“Let me hold the door for you. I may have never walked in your shoes, but I can see your soles are worn, your strength is torn under the weight of a story I have never lived before. Let me hold the door for you. After all you’ve walked through, It’s the least I can do” – Morgan Harper Nichols
Ongoing experiences of violence, discrimination and racism directed towards Black American citizens are shocking and all too common. Hate crimes, violence, and racism are abhorrent, and inexcusably something that all people of colour have fallen victim to for centuries. Systemic racism, overt and covert, impacts Black Americans and other minority groups disproportionately in a multitude of ways including, but not limited to, disparities in healthcare, discrimination in employment, and an elevated risk for multiple mental health struggles. For example, in the current climate, direct or even vicarious trauma can take a toll in so many unfathomable ways.
We have seen the recent acknowledgements on television and in the written media that Black Americans experience fears and many other emotions that not everyone in this country has had the misfortune of experiencing. However, the truth is that it cannot only be the Black American community and other marginalized minority groups who experience this pain any longer. We ALL need to find that place inside of us where pain, fear, shame, anger, confusion, isolation and frustration have held us back or made us feel less-than, and we must ALL help confront despicable attitudes that continue to affect the lives of people of colour.
As a provider of mental health services to clients throughout the state of Iowa, Central Iowa Psychological Services embraces our responsibility to serve everyone and to stand up for the rights of all people. As the majority of our practitioners experience white privilege, it is also our responsibility to not only listen fully and clearly but to also educate ourselves about the history and experiences of being black in Iowa, in America, and in the world at large. We acknowledge there is no way, as individuals or as a practice, that we can fully understand the experience of our Black American colleagues or clients, or any groups or individuals who have experienced the atrocities of bigotry. However, we can do better and we will.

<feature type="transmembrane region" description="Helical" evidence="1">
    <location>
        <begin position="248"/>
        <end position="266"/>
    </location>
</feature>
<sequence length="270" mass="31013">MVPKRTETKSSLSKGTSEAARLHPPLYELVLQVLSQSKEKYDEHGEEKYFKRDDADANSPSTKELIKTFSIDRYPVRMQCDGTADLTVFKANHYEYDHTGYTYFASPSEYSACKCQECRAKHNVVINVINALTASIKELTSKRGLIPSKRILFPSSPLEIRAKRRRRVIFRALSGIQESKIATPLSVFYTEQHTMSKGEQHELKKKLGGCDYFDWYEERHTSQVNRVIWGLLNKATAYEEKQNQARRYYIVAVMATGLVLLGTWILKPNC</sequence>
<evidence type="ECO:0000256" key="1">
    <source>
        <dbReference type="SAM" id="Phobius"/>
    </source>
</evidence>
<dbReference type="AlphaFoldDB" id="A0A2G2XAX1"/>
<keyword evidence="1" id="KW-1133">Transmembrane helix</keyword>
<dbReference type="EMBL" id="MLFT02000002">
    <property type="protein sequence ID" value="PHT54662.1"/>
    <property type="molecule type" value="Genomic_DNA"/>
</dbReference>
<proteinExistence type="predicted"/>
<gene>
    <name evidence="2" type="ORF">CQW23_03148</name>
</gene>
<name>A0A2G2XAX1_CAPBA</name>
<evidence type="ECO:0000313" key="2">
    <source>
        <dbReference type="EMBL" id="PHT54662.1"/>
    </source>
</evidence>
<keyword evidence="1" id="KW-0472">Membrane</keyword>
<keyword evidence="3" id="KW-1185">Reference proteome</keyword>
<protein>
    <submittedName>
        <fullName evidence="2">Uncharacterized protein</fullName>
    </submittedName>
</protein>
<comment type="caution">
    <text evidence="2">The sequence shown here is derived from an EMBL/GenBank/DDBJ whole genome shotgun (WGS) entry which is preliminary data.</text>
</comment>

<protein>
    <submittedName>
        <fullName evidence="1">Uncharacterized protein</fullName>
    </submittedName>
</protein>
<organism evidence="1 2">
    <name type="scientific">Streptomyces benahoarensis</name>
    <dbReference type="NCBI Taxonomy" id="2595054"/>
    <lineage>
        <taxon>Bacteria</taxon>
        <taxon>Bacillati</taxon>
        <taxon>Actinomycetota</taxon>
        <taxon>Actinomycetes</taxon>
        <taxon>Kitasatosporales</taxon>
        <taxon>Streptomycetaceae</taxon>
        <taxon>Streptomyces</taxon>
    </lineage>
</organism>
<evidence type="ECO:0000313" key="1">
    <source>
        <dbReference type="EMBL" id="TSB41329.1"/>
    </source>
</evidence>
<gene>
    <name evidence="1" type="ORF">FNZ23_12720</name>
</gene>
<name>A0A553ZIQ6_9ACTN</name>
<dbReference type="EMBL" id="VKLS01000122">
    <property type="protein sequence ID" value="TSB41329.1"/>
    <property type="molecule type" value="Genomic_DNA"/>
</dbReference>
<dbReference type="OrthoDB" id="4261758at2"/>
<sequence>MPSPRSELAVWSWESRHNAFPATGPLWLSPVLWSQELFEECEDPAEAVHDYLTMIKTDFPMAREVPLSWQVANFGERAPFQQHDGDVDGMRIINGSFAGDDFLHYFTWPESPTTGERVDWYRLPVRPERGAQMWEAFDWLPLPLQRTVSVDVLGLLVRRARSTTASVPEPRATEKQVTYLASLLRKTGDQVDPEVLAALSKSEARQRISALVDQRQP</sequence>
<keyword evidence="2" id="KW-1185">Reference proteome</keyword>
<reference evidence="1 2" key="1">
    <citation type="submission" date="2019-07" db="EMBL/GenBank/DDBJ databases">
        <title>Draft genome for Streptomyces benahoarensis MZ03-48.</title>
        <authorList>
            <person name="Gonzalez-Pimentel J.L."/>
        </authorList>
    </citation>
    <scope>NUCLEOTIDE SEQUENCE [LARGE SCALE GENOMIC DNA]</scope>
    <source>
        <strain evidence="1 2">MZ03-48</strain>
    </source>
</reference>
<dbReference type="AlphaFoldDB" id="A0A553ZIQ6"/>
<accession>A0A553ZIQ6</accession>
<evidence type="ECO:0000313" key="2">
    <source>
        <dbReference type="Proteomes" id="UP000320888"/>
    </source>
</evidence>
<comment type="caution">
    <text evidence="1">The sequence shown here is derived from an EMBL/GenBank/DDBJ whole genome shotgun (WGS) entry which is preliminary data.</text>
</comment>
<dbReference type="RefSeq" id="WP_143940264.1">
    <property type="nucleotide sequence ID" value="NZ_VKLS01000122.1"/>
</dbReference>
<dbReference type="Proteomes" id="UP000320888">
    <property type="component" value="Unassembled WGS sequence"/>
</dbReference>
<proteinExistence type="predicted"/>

We will continue to work even harder to stand shoulder to shoulder with these individuals, families, friends, clients, and colleagues who have lost loved ones and who continue to suffer cruel and senseless attacks and violations of racism.
As fellow human beings, please stand with people of colour in fighting for human rights, respect, love, and overall dignity. Please offer support, empathy, and listening to all those struggling with direct or vicarious trauma as a result of systemic racism and the current tragedies in America. If you are experiencing trauma please reach out to family, friends, and other trusted sources of support to share how you are feeling.
We stand with you, as flawed fellow humans, working to break the bonds of racism in our world by standing against racism, hatred and violence in all its forms. We support efforts by the mental health community, healthcare workers, educators, researchers, and legislators to eliminate hate crimes, racism and brutality in our communities.
While this position statement is an important demonstration of our practice’s thought processes and emotional stance, a commitment to action is also desperately needed at this time in our history. Therefore, we at Central Iowa Psychological Services, commit to the following:
1. We commit to broaden and deepen our knowledge and emotional experience with the daily struggles and triumphs of Black Americans and other people of color by arranging for and attending regular diversity training conducted by members of the diversity and inclusion training community. One goal of this training will be to continue to learn about black history in the state of Iowa.
2. We will identify our own implicit biases and continue to listen to the stories of Black Americans and others of colour.
3. We will be more intentional about supporting Black Americans in our social justice initiatives including participating in the annual “I’ll Make Me a World Festival” in Des Moines every January (worldiniowa.com).
4. We will be more intentional about supporting businesses owned by Black Americans in order to promote racial equity.
5. We also vow to denounce all forms of bigotry every day, at every turn; and to act accordingly to mitigate and condemn all sources of oppression.
Dr. Martin Luther King, Jr.. said, “People fail to get along because they fear each other; they fear each other because they don’t know each other; they don’t know each other because they have not communicated with each other.”
The road ahead is neither short nor easy. But it is our commitment and our hope of hopes to keep the dialogue going, to listen and get to know all fellow human beings we encounter, to facilitate even more constructive and respectful dialogue, and to learn and work together to help reduce this fear Dr. King spoke of. We strive to increase the sense of better knowing one another, bring down the walls that divide us, and improve caring and connectedness to UNITE us all.
Central Iowa Psychological Services